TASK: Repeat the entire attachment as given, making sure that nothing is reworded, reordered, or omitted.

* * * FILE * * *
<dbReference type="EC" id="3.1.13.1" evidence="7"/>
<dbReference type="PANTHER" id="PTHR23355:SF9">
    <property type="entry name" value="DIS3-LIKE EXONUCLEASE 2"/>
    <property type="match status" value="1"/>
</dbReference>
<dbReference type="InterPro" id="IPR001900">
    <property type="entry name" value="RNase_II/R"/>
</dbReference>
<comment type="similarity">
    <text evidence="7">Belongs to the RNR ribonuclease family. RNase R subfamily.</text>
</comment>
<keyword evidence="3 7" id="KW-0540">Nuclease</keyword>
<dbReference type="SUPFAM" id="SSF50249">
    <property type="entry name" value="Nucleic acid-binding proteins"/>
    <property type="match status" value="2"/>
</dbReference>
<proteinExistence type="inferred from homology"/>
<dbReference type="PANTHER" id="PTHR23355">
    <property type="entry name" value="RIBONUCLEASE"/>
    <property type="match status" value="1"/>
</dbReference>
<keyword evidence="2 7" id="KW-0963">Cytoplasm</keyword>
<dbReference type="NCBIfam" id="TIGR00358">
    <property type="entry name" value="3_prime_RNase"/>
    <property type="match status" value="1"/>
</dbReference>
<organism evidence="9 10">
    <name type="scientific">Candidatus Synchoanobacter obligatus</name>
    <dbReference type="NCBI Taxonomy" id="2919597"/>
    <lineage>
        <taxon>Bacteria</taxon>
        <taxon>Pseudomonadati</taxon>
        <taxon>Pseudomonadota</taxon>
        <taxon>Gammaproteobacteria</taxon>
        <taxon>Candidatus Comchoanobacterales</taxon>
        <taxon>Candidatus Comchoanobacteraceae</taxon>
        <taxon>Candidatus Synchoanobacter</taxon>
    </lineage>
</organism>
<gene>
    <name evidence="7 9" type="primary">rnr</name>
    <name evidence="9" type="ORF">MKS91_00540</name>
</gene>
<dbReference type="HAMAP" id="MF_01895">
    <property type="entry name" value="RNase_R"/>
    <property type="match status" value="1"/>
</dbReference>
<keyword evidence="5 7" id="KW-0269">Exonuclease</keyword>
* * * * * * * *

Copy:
<dbReference type="EC" id="3.1.13.1" evidence="7"/>
<dbReference type="PANTHER" id="PTHR23355:SF9">
    <property type="entry name" value="DIS3-LIKE EXONUCLEASE 2"/>
    <property type="match status" value="1"/>
</dbReference>
<dbReference type="InterPro" id="IPR001900">
    <property type="entry name" value="RNase_II/R"/>
</dbReference>
<comment type="similarity">
    <text evidence="7">Belongs to the RNR ribonuclease family. RNase R subfamily.</text>
</comment>
<keyword evidence="3 7" id="KW-0540">Nuclease</keyword>
<dbReference type="SUPFAM" id="SSF50249">
    <property type="entry name" value="Nucleic acid-binding proteins"/>
    <property type="match status" value="2"/>
</dbReference>
<proteinExistence type="inferred from homology"/>
<dbReference type="PANTHER" id="PTHR23355">
    <property type="entry name" value="RIBONUCLEASE"/>
    <property type="match status" value="1"/>
</dbReference>
<keyword evidence="2 7" id="KW-0963">Cytoplasm</keyword>
<dbReference type="NCBIfam" id="TIGR00358">
    <property type="entry name" value="3_prime_RNase"/>
    <property type="match status" value="1"/>
</dbReference>
<organism evidence="9 10">
    <name type="scientific">Candidatus Synchoanobacter obligatus</name>
    <dbReference type="NCBI Taxonomy" id="2919597"/>
    <lineage>
        <taxon>Bacteria</taxon>
        <taxon>Pseudomonadati</taxon>
        <taxon>Pseudomonadota</taxon>
        <taxon>Gammaproteobacteria</taxon>
        <taxon>Candidatus Comchoanobacterales</taxon>
        <taxon>Candidatus Comchoanobacteraceae</taxon>
        <taxon>Candidatus Synchoanobacter</taxon>
    </lineage>
</organism>
<gene>
    <name evidence="7 9" type="primary">rnr</name>
    <name evidence="9" type="ORF">MKS91_00540</name>
</gene>
<dbReference type="HAMAP" id="MF_01895">
    <property type="entry name" value="RNase_R"/>
    <property type="match status" value="1"/>
</dbReference>
<keyword evidence="5 7" id="KW-0269">Exonuclease</keyword>